Aerotechnics (formerly Intertechnique Aircraft Systems) flightcrew 
oxygen mask regulators as installed on, but not limited to, various 
transport and small airplanes. The MCAI states:

    In a repair station, improper maintenance on [flightcrew] oxygen 
mask regulators was reported to Intertechnique: during an inspection 
of the oxygen test bench by its manufacturer, incorrect settings 
were noticed. This test bench setting discrepancy on the oxygen mask 
regulator could cause an improper mask dilution schedule.
    This condition, if not detected and corrected, could lead, in 
case of a diversion above 10,000 feet after a depressurization 
event, to the inhalation of air with improper content of oxygen, due 
to the bad dilution settings, thereby providing inadequate 
protection to the affected flightcrew member against hypoxia, which 
can start from a headache and drowsiness and lead eventually to 
unconsciousness with severe consequence in term of aeroplane 
controllability.
    For the reasons described above, this [EASA] AD requires the 
identification and replacement of all potentially affected units. 
This [EASA] AD also requires installation of a placard and [a 
revision to the airplane flight manual to include] * * * an 
operational procedure [in case of depressurization] pending 
replacement of the affected units.
* * * * *

You may examine the MCAI in the AD docket on the Internet at http://www.regulations.gov/#!documentDetail;D=FAA-2015-0927-0004.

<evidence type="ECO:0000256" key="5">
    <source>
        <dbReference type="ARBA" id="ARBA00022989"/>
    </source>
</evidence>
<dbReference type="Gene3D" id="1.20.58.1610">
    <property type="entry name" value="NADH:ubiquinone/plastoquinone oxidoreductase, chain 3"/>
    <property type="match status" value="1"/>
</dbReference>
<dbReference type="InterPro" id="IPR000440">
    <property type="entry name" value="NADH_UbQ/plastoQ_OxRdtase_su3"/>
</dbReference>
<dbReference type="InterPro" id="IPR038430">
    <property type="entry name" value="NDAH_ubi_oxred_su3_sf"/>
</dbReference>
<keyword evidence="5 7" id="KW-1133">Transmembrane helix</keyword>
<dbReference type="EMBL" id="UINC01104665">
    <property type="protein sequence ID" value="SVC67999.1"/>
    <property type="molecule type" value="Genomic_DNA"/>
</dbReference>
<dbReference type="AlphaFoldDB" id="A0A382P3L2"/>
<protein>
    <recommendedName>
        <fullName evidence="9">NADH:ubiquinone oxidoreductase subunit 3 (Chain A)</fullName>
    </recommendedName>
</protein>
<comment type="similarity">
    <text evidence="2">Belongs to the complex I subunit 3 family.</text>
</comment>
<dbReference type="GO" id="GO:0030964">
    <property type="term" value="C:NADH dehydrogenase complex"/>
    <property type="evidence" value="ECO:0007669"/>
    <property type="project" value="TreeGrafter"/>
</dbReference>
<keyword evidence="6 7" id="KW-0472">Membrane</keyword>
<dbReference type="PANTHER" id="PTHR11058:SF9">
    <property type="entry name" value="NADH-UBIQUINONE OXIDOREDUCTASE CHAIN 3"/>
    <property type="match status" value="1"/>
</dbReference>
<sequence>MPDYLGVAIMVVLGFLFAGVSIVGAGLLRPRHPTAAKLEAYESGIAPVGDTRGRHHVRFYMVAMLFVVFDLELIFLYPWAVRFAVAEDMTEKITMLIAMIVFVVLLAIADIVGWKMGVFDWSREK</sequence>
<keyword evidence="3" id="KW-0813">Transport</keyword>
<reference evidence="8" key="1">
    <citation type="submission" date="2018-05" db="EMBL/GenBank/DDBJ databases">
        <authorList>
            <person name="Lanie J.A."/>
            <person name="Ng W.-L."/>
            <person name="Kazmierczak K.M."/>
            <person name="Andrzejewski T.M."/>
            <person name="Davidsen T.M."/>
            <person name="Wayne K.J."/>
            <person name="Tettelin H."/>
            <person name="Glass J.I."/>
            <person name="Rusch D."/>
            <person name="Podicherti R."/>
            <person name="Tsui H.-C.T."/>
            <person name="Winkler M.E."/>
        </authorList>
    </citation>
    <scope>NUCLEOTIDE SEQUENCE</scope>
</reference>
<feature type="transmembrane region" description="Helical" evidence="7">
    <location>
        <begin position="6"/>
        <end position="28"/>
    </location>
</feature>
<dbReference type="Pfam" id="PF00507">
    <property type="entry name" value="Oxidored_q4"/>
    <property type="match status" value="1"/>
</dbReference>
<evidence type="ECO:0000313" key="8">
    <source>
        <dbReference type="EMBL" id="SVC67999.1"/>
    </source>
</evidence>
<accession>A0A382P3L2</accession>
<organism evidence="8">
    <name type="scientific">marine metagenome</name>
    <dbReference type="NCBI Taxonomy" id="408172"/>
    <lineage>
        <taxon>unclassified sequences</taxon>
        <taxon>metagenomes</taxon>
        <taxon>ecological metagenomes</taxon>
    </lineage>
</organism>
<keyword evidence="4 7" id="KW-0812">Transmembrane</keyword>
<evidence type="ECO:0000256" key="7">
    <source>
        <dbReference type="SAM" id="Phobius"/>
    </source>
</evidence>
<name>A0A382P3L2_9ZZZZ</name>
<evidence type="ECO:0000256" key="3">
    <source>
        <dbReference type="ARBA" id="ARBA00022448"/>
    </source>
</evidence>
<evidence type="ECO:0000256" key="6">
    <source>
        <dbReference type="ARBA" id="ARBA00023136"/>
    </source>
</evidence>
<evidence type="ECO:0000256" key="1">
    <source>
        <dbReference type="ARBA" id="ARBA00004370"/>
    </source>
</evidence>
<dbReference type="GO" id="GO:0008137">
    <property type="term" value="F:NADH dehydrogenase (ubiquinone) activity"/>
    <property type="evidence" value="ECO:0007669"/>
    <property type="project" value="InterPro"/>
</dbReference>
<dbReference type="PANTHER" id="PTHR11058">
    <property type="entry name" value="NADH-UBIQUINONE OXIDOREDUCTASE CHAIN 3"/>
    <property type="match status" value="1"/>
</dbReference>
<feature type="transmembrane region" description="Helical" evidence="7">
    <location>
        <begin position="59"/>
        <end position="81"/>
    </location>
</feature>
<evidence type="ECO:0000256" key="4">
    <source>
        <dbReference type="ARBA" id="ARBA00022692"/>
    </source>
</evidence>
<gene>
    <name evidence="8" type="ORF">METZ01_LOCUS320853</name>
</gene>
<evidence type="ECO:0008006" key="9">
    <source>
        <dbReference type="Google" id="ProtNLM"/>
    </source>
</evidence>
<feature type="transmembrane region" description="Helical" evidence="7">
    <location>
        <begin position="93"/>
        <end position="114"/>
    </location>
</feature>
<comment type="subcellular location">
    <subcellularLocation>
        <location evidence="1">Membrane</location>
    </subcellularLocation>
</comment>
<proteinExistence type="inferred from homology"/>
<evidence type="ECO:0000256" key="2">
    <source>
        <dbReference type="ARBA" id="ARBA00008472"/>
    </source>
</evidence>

Comments

    We gave the public the opportunity to participate in developing 
this AD. The following presents the comments received on the NPRM (80 
FR 22438, April 22, 2015) and the FAA's response to each comment. 
Boeing concurred with the contents of the NPRM.

Request To Revise the Air Transport Association (ATA) Code

    Horizon Air requested that we change the ATA code specified in 
paragraph (d) of the proposed AD (80 FR 22438, April 22, 2015) to 
``35.'' The commenter stated that the correct ATA code for oxygen is 
ATA 35.
    We agree with the commenter because this AD addresses an unsafe 
condition for certain oxygen mask regulators. We have removed the ATA 
code of ``28'' and instead we have referred to ATA code ``35'' in 
paragraph (d) of this AD.

Conclusion

    We reviewed the relevant data, considered the comments received, 
and determined that air safety and the public interest require adopting 
this AD with the change described previously and minor editorial 
changes. We have determined that these minor changes:
     Are consistent with the intent that was proposed in the 
NPRM (80 FR 22438, April 22, 2015) for correcting the unsafe condition; 
and
     Do not add any additional burden upon the public than was 
already proposed in the NPRM (80 FR 22438, April 22, 2015).
    We also determined that these changes will not increase the 
economic burden on any operator or increase the scope of this AD.

Related Service Information Under 1 CFR Part 51

    Zodiac Services has issued Zodiac Aerospace Service Bulletin MCF-
SBU-35-001, Revision 1, dated December 3, 2012. The service information 
describes procedures for the identification and replacement of all 
potentially affected units. This service information is reasonably 
available because the interested parties have access to it through 
their normal course of business or by the means identified in the 
ADDRESSES section of this AD.

Costs of Compliance

    We estimate that this AD affects 13 airplanes of U.S. registry.
    We also estimate that it will take about 3 work-hours per product 
to comply with the basic requirements of this AD. The average labor 
rate is $85 per work-hour. Required parts will cost about $225 per 
product. Based on these figures, we estimate the cost of this AD on 
U.S. operators to be $6,240, or $480 per product.

Authority for This Rulemaking